Bin Laden's death and the US war in Afghanistan
The US may have killed Osama Bin Laden, but the US remains engaged in a war in Afghanistan arguably provoked by the dead al-Qaeda leader. In Washington, the BBC's Paul Adams suggests the killing may present a moment of reckoning in that long conflict.
As the wild celebrations of Sunday night gave way to the silent tributes of Thursday morning, a host of questions began to form around the death of America's most wanted man.
One of them was pithily summed up by the chairman of the Senate foreign relations committee, John Kerry, to open a hearing on Tuesday.
"With the death of Bin Laden, some people are sure to ask, why don't we just pack up and leave Afghanistan?" he said.
The solemn ceremonies at Ground Zero and the Pentagon create an unmistakable sense that this week marks some kind of milestone - and perhaps a chance for a rethink.
"It's inevitable," says Kurt Volker, senior fellow of the Center for Transatlantic Relations at Johns Hopkins University, "because of the undercurrent that will go on in the US about drawing a close to the chapter of the 'war on terror'."
Mr Volker, a former US ambassador to Nato, says the sense of war-weariness is understandable, but he also sees a "broad-based sense that Afghanistan has not gotten better".
At the Senate hearing on Tuesday, Anne-Marie Slaughter, former director of policy planning at the US state department, sounded optimistic.
"We should now mark this moment as the beginning of the end, a moment that allows us to pivot toward a comprehensive political settlement that will bring security and stability to Afghanistan and greater security to Pakistan," she told lawmakers.
But of all the areas of questioning raised by Bin Laden's killing, America's relationship with Pakistan, a vital if uncertain ally in the war in Afghanistan, is perhaps the one that gives American leaders the greatest pause for thought.
Richard Shultz, a professor of international politics at Tufts University, says it is inconceivable that Pakistani authorities did not know Bin Laden was hiding in their midst.
And that, he says, should send an urgent message to leaders in Washington and Islamabad.
"It tells us that we need to rethink that relationship, and if it's possible to rebuild it... on a firmer foundation than exists now."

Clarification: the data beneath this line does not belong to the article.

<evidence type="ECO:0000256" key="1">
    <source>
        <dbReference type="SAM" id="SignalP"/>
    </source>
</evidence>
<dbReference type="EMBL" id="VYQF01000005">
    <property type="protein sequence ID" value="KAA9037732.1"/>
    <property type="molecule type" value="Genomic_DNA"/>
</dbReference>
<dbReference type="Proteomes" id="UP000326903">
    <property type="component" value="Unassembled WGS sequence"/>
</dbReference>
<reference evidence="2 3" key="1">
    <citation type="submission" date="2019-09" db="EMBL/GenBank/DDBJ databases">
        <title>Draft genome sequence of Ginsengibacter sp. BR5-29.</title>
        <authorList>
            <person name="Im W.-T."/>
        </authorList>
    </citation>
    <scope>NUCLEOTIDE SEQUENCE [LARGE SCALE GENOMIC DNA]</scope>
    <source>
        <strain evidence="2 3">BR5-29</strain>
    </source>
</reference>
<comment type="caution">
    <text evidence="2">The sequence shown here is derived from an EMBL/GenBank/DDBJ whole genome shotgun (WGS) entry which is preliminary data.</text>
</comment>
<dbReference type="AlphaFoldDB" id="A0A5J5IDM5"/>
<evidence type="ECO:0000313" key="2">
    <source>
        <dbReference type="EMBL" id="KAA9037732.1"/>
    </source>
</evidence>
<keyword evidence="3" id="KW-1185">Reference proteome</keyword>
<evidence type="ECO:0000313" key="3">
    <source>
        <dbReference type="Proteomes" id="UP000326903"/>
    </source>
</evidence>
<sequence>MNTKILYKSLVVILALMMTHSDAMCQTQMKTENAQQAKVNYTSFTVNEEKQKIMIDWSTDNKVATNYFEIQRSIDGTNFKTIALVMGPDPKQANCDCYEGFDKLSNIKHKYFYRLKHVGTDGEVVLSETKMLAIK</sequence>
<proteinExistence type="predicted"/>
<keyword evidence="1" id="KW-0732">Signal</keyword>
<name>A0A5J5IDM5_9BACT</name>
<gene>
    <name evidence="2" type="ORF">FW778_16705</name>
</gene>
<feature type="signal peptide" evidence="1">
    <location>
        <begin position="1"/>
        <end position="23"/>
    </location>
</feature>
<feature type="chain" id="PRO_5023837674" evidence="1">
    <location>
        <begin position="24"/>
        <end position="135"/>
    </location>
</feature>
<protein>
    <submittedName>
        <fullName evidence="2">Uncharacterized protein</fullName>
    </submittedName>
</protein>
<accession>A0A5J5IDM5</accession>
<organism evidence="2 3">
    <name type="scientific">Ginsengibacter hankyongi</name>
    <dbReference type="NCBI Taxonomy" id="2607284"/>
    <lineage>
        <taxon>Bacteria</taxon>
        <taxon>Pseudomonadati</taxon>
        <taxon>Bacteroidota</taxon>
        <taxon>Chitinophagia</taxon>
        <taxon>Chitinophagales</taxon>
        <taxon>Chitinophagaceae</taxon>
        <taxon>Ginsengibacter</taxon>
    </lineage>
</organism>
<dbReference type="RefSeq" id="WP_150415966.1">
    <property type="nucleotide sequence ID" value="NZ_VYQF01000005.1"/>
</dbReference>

Meanwhile, President Barack Obama intends to start a modest withdrawal of troops from Afghanistan this summer.
The death of Bin Laden may add to the political pressure to speed that process up. After all, the very reason America went into this long war a decade ago has all but evaporated.
"Afghanistan no longer represents a significant global terrorist threat," Richard Haass, of the Council on Foreign Relations think tank, told members of the Senate foreign relations committee on Tuesday.
"And certainly no more of one than several other countries, most notably Pakistan, in the region."
Or, further afield, Yemen. Or even home-grown radicals here in the US.
In a world of disparate threats, many wonder whether it make sense to have 90,000 troops in Afghanistan at a cost of billions of dollars a year.
Whatever decisions are taken, Mr Volker says the US this week has at least slain a mental dragon.
"We have been mesmerised by the idea of a monolithic terrorist threat for a decade," he says.
"If you go back and think over 10 years where that has driven us - to the war in Afghanistan, the war in Iraq, the continued war on terrorism, Guantanamo - this is an opportunity to get out of that."
Mr Obama is not about to walk away from the war in Afghanistan just because the man who arguably started it is dead.
But 30 to 50 US soldiers are killed there every month, and there is a widespread feeling here in Washington that this would be a good moment for everyone involved to take stock.